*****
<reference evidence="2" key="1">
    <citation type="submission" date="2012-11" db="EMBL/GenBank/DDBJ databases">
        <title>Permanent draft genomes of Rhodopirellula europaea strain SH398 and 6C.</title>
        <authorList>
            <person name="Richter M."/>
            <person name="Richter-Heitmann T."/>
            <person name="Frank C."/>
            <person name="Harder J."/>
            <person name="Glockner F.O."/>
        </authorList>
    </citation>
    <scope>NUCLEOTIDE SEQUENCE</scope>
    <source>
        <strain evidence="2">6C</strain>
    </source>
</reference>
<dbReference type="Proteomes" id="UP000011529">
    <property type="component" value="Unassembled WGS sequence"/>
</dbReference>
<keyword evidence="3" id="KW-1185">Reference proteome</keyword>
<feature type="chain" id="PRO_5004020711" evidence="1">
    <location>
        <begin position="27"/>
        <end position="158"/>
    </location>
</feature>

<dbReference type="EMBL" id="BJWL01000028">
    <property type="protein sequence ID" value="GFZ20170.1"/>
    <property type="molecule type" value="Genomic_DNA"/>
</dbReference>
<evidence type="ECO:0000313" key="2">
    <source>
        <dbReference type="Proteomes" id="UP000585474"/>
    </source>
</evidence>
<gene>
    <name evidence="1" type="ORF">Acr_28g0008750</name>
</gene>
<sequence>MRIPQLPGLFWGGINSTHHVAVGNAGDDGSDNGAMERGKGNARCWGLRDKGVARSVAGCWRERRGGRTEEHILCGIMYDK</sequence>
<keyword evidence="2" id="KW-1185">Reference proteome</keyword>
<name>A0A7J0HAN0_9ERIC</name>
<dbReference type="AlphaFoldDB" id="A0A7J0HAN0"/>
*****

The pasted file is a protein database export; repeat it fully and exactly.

<reference evidence="2" key="1">
    <citation type="submission" date="2012-11" db="EMBL/GenBank/DDBJ databases">
        <title>Permanent draft genomes of Rhodopirellula europaea strain SH398 and 6C.</title>
        <authorList>
            <person name="Richter M."/>
            <person name="Richter-Heitmann T."/>
            <person name="Frank C."/>
            <person name="Harder J."/>
            <person name="Glockner F.O."/>
        </authorList>
    </citation>
    <scope>NUCLEOTIDE SEQUENCE</scope>
    <source>
        <strain evidence="2">6C</strain>
    </source>
</reference>
<dbReference type="Proteomes" id="UP000011529">
    <property type="component" value="Unassembled WGS sequence"/>
</dbReference>
<keyword evidence="3" id="KW-1185">Reference proteome</keyword>
<feature type="chain" id="PRO_5004020711" evidence="1">
    <location>
        <begin position="27"/>
        <end position="158"/>
    </location>
</feature>

<dbReference type="EMBL" id="BJWL01000028">
    <property type="protein sequence ID" value="GFZ20170.1"/>
    <property type="molecule type" value="Genomic_DNA"/>
</dbReference>
<evidence type="ECO:0000313" key="2">
    <source>
        <dbReference type="Proteomes" id="UP000585474"/>
    </source>
</evidence>
<gene>
    <name evidence="1" type="ORF">Acr_28g0008750</name>
</gene>
<sequence>MRIPQLPGLFWGGINSTHHVAVGNAGDDGSDNGAMERGKGNARCWGLRDKGVARSVAGCWRERRGGRTEEHILCGIMYDK</sequence>
<keyword evidence="2" id="KW-1185">Reference proteome</keyword>
<name>A0A7J0HAN0_9ERIC</name>
<dbReference type="AlphaFoldDB" id="A0A7J0HAN0"/>